Australia

Details

  • Service: Tax, Corporate Tax, International Corporate Tax, Global Transfer Pricing Services
  • Industry: Asia Business
  • Type: Regulatory update
  • Date: 23/05/2013

Tax Insights

KPMG's analysis of tax issues and developments.

Steven Economides

Steven Economides
Partner, International Corporate Tax

+61 2 9335 8876

seconomides@kpmg.com.au

Tax treaties in Asia Pacific 

by Steven Economides, Financial Services Specialist

Tax treaty analysis in Asia Pacific (ASPAC) requires an understanding of:

  1. the differences between the UN and Organisation for Economic Co-operation and Development (OECD) model treaties
  2. the treaty overrides
  3. the different interpretation of ‘beneficial ownership’ adopted by various countries; and
  4. indirect transfer rules.

Understanding the UN Convention is important in a number of ASPAC countries such as India and China. Most double tax agreements (DTAs) entered by India and China have terms consistent with the UN Convention. The UN Model treaty does not always require a fixed place of business to create a permanent establishment. This is a fundamental difference from the OECD model especially in the case of services. Article 5(3)(b) of the UN Convention includes in the definition of permanent establishment the provision of services for a period aggregating more than 6 months in any 12 month period.

 

A second problematic area is the difference is the definition of a dependant agent. Under the OECD model, a dependant agent must have the power to conclude contracts before creating a permanent establishment for its principal. Under the UN convention, the mere fact that an agent maintains stock from which he regularly delivers to customers on behalf of its principal is sufficient to create a permanent establishment for the principal.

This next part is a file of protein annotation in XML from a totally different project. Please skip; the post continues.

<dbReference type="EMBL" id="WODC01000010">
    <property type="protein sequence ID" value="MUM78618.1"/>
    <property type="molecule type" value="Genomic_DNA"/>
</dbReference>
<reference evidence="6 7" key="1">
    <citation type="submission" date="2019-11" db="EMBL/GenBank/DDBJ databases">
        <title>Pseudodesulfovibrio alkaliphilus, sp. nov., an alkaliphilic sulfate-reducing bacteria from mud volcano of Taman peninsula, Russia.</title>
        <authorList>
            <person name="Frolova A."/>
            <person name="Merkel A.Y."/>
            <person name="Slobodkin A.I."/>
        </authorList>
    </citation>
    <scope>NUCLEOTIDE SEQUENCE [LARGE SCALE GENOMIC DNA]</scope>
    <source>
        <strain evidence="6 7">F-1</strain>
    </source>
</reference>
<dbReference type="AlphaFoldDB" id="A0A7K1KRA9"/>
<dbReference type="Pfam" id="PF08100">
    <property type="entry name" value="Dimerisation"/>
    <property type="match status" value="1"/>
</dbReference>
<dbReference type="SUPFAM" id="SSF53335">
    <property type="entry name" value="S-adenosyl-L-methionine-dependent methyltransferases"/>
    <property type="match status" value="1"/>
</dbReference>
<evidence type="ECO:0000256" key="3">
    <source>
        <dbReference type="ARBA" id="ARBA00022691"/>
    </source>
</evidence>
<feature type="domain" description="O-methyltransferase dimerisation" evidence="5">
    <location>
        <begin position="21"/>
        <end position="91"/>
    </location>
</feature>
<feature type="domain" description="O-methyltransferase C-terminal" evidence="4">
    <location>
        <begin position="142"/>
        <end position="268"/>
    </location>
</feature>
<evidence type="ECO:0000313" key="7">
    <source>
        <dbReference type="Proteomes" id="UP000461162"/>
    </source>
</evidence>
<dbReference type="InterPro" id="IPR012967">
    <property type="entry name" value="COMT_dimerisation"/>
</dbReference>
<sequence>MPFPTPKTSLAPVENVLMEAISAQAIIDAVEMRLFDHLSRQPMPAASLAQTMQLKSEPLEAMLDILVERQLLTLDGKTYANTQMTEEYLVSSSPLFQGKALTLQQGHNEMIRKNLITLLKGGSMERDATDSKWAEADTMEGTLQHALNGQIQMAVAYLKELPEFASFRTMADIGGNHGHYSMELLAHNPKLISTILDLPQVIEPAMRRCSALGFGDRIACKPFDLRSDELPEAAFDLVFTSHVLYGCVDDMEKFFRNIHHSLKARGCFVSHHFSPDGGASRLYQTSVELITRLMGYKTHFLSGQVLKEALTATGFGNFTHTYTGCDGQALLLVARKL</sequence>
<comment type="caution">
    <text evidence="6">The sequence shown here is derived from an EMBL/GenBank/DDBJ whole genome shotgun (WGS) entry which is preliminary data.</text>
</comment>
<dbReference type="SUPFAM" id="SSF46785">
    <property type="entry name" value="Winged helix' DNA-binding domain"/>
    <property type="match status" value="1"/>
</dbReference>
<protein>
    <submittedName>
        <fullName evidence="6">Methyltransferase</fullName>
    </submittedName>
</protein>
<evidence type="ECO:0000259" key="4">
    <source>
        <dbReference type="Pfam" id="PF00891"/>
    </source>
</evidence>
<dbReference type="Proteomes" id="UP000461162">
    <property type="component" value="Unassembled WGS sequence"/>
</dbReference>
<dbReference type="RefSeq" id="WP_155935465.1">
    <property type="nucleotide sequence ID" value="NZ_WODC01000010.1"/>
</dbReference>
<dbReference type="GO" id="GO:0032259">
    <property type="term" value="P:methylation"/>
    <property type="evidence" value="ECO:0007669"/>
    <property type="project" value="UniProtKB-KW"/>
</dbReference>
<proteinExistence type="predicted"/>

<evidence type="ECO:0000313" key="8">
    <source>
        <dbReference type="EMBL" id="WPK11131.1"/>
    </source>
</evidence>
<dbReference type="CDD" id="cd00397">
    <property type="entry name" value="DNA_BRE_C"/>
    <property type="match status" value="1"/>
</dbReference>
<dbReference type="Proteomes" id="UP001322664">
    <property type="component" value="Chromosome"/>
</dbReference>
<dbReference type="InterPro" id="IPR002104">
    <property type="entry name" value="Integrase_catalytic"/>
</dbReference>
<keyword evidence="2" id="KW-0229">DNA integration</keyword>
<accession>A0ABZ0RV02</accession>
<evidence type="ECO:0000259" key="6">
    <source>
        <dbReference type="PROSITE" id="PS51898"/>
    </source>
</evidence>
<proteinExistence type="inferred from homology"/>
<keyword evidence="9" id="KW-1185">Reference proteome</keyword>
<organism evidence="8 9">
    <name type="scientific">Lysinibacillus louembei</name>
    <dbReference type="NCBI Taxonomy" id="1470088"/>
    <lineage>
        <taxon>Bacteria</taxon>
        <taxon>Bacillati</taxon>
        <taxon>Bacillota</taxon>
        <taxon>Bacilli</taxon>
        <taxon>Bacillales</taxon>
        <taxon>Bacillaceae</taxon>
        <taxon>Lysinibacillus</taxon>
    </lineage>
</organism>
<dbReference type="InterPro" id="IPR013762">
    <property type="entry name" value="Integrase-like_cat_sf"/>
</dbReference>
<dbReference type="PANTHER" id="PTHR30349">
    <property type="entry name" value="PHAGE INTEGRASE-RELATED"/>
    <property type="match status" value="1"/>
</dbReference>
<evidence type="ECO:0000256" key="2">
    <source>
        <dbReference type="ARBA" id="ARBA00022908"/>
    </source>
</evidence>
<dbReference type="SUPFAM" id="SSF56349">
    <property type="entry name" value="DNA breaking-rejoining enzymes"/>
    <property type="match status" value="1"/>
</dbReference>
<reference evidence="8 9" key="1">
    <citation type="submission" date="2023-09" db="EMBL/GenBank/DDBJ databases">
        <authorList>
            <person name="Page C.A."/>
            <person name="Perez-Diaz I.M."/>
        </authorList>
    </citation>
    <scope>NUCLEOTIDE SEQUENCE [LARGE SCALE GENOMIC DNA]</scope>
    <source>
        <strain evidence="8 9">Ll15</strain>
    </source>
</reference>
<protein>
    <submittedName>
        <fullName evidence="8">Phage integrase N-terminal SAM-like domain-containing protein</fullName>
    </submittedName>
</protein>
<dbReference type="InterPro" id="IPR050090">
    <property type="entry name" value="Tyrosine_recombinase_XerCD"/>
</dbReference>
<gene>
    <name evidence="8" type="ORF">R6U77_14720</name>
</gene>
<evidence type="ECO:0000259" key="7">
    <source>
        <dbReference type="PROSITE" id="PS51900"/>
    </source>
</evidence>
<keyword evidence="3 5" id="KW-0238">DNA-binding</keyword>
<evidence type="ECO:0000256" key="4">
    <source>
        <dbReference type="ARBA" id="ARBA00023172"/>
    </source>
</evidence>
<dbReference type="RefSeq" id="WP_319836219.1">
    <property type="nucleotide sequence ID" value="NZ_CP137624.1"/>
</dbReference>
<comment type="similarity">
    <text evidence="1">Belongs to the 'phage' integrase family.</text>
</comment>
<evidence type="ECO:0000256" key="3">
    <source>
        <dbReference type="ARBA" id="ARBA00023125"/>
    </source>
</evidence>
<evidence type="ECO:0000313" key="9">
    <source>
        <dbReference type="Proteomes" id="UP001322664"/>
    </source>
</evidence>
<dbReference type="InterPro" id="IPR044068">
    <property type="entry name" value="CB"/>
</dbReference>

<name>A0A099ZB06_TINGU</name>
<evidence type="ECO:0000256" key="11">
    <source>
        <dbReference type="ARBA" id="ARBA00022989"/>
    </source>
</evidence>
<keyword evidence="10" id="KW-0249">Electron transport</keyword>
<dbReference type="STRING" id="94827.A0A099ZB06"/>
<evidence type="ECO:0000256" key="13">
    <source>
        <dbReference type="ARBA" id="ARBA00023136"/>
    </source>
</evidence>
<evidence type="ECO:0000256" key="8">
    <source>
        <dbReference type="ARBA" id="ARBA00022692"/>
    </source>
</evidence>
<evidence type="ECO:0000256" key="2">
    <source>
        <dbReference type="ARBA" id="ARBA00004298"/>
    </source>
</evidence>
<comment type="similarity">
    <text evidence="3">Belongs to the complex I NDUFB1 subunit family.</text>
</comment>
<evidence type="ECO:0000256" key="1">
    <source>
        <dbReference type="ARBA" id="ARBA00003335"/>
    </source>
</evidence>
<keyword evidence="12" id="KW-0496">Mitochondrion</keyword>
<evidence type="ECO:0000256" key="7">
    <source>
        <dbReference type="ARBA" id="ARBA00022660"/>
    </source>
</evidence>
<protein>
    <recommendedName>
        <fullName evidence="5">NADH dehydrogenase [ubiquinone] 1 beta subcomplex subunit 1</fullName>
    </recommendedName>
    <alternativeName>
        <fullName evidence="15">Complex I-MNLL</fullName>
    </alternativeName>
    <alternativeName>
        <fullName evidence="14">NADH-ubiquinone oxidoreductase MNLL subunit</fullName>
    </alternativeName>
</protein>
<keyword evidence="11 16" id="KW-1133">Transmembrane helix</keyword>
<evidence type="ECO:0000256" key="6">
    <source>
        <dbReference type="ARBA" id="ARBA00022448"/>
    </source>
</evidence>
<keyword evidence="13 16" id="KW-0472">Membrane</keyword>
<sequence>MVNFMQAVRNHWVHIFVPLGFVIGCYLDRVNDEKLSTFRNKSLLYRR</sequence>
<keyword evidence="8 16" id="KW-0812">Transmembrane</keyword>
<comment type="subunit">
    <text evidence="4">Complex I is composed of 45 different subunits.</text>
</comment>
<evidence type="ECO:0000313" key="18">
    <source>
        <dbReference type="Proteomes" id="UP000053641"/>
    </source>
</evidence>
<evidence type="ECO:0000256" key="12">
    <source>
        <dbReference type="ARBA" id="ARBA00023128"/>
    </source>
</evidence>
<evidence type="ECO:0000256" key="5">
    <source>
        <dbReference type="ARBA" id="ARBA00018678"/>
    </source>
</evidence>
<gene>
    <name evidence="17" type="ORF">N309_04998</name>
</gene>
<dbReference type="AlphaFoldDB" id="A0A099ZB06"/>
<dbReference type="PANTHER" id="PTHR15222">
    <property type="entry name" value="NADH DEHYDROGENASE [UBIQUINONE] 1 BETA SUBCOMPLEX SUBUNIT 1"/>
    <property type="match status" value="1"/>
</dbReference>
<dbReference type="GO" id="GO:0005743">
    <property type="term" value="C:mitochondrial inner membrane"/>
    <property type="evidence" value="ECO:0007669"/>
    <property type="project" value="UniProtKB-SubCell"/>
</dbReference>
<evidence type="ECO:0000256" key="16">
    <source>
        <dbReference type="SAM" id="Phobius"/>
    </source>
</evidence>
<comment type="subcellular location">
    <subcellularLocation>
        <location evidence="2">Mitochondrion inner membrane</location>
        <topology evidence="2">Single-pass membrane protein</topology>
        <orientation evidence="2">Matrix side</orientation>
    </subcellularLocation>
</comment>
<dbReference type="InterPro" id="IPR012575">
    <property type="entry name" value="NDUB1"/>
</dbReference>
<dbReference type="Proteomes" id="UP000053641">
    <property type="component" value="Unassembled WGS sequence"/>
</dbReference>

A number of ASPAC countries including Australia have specific treaty overrides. China and Australia use a general anti avoidance rule (GAAR) to override treaty benefits. Other countries in the region are in the process of introducing a GAAR (India) or have a limited form of GAAR (Korea). Given the interpretation adopted of ‘beneficial ownership’ it is questionable whether the ASPAC region (apart from Australia) needs a GAAR to deal with treaty shopping.

 

The term ‘beneficial ownership’ has been interpreted in India, China, Indonesia and Korea to mean “in substance economic ownership and control”. It is clear from the guidance published by these countries that treaty benefits will only be provided if the holding company has business activities (other than the passive ownership of shares) and employees.

 

Unlike Australia, most ASPAC jurisdictions do not provide for a participation exemption on the sale of shares. As taxpayers have become more sophisticated, the tax authorities have sought to review the extent of their taxing rights by ensuring that indirect transfers are caught (e.g. India and China).

 

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